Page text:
The media and writers are critical to achieving the global goal of feeding the world by 2050 and restoring one million hectares of land, says the international journalist.

According to Markus Roediger, Managing Director Agricultural Information Center LID and former president of the International Federation of Agricultural Journalists (IFAJ).

“We must come together and take action today for the future of agriculture and our planet,” he said. “With the challenges the world is facing in achieving global food security and exponential population growth, GM technologies will gradually become commonplace and therefore we need to invest in capacity development for GM.”

GMOs may not be the only solution to feed the world, Roediger said at the recent Alltech ONE conference, “but it’s the best option the world has right now.”

Agriculture is integral to ensuring that there is enough nutritious food for everyone and that local economies and communities thrive, he said.

Unleashing Africa’s agricultural potential will create jobs as well as provide enough food for domestic supply, Roediger said. The need to boost agricultural production on the continent is especially urgent, he said, given the $35 billion that Africa spends every year on food imports.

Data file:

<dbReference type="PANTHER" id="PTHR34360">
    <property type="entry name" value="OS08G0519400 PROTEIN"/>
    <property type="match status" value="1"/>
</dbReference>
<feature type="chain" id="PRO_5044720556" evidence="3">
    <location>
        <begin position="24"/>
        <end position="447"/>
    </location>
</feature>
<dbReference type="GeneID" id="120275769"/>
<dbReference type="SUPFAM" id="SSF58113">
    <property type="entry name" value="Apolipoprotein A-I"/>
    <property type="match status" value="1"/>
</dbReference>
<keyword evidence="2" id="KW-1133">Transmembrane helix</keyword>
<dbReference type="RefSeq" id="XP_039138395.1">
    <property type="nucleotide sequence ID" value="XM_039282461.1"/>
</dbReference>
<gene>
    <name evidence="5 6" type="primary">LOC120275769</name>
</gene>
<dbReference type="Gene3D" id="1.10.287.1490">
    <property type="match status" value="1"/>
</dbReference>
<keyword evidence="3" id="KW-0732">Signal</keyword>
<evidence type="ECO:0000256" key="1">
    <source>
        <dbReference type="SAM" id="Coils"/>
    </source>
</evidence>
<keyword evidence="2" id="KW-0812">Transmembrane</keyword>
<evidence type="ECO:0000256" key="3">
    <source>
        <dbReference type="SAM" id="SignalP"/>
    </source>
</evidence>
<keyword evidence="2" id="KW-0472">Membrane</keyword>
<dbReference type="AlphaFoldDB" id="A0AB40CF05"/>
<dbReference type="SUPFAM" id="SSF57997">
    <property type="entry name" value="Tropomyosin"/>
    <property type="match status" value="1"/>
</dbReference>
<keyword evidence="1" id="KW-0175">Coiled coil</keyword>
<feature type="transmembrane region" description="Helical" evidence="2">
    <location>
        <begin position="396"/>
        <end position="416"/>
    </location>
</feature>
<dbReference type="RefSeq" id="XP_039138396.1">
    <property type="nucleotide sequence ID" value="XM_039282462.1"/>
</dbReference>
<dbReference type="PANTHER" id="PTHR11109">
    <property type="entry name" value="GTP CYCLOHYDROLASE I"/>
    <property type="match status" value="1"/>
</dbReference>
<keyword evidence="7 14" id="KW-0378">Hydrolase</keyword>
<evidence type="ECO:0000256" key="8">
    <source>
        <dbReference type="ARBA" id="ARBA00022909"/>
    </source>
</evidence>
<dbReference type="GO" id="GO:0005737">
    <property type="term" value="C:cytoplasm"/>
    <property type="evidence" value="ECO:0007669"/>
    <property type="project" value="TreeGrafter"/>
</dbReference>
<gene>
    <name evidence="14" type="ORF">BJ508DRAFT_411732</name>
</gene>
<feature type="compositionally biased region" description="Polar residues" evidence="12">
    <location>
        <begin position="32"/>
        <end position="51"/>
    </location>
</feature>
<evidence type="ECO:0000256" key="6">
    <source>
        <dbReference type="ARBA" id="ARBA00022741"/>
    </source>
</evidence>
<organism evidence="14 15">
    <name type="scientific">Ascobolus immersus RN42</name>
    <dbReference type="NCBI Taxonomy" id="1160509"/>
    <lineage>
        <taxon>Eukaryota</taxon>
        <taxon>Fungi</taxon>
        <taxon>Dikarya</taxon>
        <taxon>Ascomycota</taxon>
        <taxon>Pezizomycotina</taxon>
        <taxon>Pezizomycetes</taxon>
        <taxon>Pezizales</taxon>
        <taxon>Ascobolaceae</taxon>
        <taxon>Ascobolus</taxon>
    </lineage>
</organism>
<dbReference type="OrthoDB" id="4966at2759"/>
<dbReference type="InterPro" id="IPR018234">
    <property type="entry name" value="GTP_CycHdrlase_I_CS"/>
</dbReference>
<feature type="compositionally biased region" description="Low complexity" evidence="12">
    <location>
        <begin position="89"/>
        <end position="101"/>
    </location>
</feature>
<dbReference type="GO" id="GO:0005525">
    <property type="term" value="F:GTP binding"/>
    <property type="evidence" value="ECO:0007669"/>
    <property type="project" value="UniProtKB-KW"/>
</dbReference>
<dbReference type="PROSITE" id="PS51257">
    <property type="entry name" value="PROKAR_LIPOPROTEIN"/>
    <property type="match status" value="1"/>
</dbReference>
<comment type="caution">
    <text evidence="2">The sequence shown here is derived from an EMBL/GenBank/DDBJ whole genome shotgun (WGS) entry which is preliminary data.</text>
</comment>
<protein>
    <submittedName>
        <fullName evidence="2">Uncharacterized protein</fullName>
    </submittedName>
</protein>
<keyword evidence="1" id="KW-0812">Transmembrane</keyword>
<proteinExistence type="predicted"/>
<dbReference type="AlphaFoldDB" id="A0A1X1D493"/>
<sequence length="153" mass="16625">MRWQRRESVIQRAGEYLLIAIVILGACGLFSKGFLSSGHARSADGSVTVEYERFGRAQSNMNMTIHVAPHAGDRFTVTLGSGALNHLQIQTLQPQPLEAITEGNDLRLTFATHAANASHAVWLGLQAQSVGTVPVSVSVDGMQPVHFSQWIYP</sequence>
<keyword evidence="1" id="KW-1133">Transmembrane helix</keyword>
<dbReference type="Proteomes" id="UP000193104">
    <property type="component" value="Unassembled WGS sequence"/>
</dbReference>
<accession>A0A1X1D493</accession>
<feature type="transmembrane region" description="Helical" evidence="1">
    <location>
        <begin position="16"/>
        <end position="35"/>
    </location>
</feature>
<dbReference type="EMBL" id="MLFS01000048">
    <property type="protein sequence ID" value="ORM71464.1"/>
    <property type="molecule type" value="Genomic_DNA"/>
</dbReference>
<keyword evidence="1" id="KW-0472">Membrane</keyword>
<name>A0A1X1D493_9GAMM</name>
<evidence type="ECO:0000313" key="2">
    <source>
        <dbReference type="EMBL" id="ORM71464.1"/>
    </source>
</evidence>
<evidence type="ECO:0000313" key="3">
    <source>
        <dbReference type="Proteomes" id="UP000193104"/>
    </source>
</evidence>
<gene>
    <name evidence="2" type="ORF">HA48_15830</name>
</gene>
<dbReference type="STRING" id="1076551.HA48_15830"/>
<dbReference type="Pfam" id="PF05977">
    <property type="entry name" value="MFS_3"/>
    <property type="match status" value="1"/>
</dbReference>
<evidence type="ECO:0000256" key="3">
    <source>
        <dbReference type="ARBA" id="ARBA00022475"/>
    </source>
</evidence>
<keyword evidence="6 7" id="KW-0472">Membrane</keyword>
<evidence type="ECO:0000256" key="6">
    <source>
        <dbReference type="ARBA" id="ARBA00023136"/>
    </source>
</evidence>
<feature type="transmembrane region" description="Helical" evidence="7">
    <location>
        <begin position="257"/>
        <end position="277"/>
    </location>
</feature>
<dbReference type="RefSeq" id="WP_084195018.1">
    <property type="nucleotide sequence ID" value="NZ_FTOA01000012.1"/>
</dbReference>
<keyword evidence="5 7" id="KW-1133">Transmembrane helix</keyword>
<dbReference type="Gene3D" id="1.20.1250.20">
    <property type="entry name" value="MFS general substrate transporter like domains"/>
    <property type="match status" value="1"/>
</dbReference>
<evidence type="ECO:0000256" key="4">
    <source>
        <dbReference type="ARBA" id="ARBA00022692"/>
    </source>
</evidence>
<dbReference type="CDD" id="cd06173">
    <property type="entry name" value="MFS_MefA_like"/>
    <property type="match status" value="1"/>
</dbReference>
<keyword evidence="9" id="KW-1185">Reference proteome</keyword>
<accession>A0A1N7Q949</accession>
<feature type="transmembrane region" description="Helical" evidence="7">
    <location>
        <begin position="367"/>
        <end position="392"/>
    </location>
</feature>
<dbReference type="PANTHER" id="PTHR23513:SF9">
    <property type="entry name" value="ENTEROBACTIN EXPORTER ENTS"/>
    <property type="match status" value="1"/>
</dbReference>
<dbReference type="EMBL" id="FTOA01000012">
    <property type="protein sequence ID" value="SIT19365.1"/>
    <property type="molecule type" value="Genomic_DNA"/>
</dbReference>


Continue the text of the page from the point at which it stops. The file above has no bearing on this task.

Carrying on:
Steve Werblow, freelance writer on agriculture and vice president of IFAJ, also believes that increasing investment in biotechnology is the right way to increase agricultural production in Africa.

He expressed concern about how climate change is negatively impacting agricultural production at a time when land for agricultural activities is drastically shrinking.

“It’s time to connect writers and communicators with farmers so they can introduce them to new innovations and technologies,” Werblow said.

Africa has the potential to feed itself and export more food to the global market, he said, but that potential is hampered by a lack of agricultural infrastructure and an inability to innovate. Campaigns against GMOs instill fear in people and undermine food security efforts.

“Why should we sit back and watch as some anti-technology civil society groups undermine the efforts of scientists to improve agriculture through innovation?” Werblow asked.

The researchers say Africa could make incredible strides when the technology eventually ends up in the hands of ordinary farmers, which is why it is needed on the continent. Climate change, pest infestations and low crop yields are some of the key issues that biotechnology can help address in Africa.

“For us, genetically improved seeds are one of the most effective ways to address these issues,” Verblow said. “Special traits that we could not achieve with conventional breeding are made possible by GMO technologies and gene editing techniques.”

Image: A newsgroup from South Africa is interviewed. A photo: Wire Makers


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